Seebrise is a desktop environment for power users and professionals, and it is highly customised. It has evolved around the need for a desktop environment that is not getting in the way when concurrently: programming on different projects, doing multiple statistical analysis, reading scientific papers, writing technical reports or articles, and, well, doing research. It is for people, who like to optimise workflows (and maybe spending a little too much time in optimising, too), and it is for people, who take the tautology: “a window manager should manage my windows” seriously, and for people, who care about screen real estate maybe a little too much, too, if this is at all possible.
It consists basically of a collection of configuration files and scripts (mostly written in Python) that build on top of the marvellous window manager herbustluftwm yielding a fruitful touch-typing environment. It aims to give a smooth transitions between terminal emulators, editors, web, and document browsers.
It is heavily keyboard driven and key bindings are optimised for the use with a grid keyboard (i.e., a keyboard that is non-staggered). Seebrise also assumes that you are using the Dvorak variant Katzenpfote.
It centres around:
- herbstluftwm, a tiling window manager
- dzen2, messaging and notification panel
- dmenu, dynamic menu
- zsh, shell
- st, terminal emulator
- tmux, terminal multiplexer
- gvim, editor
- sxiv, image viewer
- mupdf, pdf viewer
Seebrise follows a common theme for key strokes and short cuts, which makes it smooth to work with. It also provides a common colour scheme for herbstluftwm, vim, gvim, st, tmux, dzen2, and dmenu, which makes it pleasing for the eye, too.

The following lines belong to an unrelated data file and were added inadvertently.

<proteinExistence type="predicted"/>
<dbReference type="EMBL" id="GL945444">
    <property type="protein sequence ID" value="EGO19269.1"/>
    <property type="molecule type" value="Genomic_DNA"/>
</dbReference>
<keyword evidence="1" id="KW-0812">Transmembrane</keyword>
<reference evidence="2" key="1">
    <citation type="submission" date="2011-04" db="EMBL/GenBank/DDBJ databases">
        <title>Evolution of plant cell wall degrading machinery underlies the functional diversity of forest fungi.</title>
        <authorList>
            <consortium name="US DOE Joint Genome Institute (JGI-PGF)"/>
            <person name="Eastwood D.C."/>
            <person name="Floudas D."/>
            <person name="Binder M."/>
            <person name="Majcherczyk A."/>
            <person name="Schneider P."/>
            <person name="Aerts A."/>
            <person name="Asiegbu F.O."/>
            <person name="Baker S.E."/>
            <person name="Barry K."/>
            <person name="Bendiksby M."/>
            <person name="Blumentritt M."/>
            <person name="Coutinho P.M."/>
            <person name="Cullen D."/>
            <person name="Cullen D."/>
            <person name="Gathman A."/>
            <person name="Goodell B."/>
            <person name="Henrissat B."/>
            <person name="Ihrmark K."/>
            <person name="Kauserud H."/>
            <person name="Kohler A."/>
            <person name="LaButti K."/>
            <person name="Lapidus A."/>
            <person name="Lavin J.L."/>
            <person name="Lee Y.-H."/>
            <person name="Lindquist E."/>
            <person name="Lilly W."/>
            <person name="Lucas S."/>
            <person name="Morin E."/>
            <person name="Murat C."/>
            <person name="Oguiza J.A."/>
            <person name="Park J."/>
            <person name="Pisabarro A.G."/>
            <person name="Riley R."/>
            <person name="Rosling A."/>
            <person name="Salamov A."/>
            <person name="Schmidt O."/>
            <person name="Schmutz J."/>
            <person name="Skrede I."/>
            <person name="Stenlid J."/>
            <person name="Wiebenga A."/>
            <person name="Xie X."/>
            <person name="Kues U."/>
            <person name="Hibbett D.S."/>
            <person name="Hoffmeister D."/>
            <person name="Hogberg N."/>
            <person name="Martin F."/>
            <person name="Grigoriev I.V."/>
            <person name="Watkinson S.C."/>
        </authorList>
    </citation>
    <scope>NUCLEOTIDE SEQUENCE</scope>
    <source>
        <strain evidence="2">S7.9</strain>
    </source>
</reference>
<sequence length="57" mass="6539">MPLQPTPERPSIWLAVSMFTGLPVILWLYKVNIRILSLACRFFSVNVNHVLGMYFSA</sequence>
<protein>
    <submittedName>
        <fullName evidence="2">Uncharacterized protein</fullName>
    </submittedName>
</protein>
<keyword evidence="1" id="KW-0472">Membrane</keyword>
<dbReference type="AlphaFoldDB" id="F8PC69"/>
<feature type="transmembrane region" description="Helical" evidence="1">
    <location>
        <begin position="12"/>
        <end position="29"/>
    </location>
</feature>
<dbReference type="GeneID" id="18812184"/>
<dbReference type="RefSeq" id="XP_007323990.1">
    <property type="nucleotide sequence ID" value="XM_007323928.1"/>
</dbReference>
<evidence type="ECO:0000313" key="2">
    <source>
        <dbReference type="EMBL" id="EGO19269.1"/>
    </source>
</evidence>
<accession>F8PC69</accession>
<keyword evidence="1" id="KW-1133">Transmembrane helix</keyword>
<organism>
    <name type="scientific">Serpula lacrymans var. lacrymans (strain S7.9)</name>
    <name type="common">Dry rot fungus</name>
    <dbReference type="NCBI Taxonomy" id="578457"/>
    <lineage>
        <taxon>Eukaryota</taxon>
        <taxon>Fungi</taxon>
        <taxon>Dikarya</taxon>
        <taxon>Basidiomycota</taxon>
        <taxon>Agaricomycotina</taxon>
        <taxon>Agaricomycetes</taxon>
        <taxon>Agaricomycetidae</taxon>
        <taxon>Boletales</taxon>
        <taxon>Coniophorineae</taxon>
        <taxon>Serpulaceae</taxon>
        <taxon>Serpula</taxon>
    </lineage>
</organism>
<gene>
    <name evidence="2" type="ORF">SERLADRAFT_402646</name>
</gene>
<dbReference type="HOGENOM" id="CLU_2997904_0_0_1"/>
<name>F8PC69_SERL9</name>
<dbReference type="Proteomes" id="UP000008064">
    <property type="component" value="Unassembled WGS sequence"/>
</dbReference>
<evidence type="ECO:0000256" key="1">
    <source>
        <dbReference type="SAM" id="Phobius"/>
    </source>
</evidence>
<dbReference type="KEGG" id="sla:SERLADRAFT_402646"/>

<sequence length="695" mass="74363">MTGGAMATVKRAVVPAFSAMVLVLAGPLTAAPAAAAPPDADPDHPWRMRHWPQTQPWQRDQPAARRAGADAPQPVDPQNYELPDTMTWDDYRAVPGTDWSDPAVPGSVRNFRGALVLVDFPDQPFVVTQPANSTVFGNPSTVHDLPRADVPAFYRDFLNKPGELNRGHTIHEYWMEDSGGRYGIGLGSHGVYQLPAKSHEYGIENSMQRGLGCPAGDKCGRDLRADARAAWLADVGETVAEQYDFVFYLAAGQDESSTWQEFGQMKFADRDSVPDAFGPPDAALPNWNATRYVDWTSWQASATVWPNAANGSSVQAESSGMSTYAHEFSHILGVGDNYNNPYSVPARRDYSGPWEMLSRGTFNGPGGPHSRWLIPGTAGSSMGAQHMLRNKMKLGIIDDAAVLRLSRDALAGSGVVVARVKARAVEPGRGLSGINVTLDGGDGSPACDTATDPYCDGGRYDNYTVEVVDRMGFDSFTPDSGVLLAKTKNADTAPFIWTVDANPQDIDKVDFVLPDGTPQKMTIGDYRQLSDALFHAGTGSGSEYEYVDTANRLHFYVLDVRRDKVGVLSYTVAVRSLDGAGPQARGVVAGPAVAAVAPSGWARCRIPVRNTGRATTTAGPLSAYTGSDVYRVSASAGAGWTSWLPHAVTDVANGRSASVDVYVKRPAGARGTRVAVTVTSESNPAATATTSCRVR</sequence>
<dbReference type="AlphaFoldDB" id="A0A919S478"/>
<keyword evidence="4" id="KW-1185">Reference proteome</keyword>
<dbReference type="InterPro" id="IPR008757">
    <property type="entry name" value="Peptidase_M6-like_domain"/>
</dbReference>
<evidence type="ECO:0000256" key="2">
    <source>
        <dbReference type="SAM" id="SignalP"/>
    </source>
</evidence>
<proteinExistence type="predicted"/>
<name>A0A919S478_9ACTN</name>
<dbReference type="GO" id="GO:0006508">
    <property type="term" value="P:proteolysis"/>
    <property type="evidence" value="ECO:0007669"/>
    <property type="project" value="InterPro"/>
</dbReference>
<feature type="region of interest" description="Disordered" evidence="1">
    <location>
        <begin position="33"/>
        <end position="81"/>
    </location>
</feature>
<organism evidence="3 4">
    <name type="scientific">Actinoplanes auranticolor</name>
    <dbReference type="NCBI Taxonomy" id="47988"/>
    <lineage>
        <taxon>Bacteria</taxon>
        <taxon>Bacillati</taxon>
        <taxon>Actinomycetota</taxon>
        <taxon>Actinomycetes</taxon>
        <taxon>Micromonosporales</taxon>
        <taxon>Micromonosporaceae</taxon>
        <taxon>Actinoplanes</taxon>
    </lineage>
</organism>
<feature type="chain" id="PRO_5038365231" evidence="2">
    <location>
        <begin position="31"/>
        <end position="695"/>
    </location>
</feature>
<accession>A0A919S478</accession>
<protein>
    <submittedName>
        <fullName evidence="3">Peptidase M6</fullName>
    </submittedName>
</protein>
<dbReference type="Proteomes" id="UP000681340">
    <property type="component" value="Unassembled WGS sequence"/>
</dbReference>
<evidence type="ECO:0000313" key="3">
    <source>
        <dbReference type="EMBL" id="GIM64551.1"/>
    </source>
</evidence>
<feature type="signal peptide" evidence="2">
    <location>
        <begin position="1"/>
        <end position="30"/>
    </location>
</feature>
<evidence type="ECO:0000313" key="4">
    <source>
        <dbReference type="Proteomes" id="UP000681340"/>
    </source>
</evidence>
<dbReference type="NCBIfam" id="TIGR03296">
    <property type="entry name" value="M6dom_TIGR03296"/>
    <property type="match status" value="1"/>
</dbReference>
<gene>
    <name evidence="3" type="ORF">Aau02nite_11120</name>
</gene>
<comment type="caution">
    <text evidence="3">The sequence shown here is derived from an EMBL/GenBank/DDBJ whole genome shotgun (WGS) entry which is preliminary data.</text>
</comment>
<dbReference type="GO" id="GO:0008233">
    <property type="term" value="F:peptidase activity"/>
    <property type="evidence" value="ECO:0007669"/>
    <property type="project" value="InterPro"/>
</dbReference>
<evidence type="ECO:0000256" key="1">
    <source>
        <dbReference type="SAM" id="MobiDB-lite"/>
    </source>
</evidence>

W-lto rename the current tag. Some default options will be listed but you may chose any name which suits you.
W-dto jump to a valid tag. A selection will be displayed of all available tags. A fuzzy search matches the closest string you enter. For example W-dmai would jump to the tag
In the shell: when using a Dvorak keyboard layout, such as Katzenpfote, typing
ls -lin a terminal is awkward. Assuming you are a lot in a terminal, you will type this, well, a lot. For this reason, Seebrise defines the zsh-aliases:
alias eu="ls -h --time-style=iso --color=auto " alias e="eu -l " alias ey="eu -la "
In the shell: assuming you are browsing through your files and opening a lot of them using a shell, too, Seebrise defines a handy script named op. Invoking
op [SERVERNAME] FILE
will open the file
FILEin gvim. But gvim will also be run in server mode, and the name of the server will be set equal to the currently visible tag (a workspace in herbstluftwm).
If there already exists a vim server which name is equal to the visible tag, then the file is opened in this server instead. If SERVERNAME is given and a valid server name, the file will be opened in the respected server.
In vim: use
M>to jump to the end of previously selected text. This is useful if you have just send a selected block of python code to the shell and now would like to continue working after this block. Say, you would like to evaluate all code above the cursor and continue where you are:
Having a freshly installed vanilla Ubuntu, install the following packages.
# apt-get install git vim-gtk zsh tmux herbstluftwm dmenu feh sxiv mupdf xdotool unclutter cinnamon-screensaver silversearcher-ag
Clone the files of this repository and create necessary links.
% git clone https://github.com/00tau/seebrise.git ~/.config/seebrise % cd ~/.config/seebrise % ./create-links % ln -s ~/.seebrise/herbstluftwm ~/.config/herbstluftwm
Add Seebrise to the list of X sessions
# cp ~/.config/seebrise/seebrise.desktop /usr/share/xsessions/
Make zsh your primary login shell
% which zsh % chsh
Compile st (optional)
Seebrise is using st by default. In contrast to st’s README, I needed to install the following packages in Ubuntu in order to compile its source code:
- libx11-dev: Xlib header fils
- libxft-dev: freetype-based font drawing
- libxext-dev: X11 miscellaneous extensions
# apt-get install libx11-dev libxft-dev libxext-dev
Then clone the source code of st and compile:
% git clone git://git.suckless.org/st % cd st % make % make install
Change your default terminal emulator to
% sudo update-alternatives --config x-terminal-emulator
Seebrise is German for sea breeze.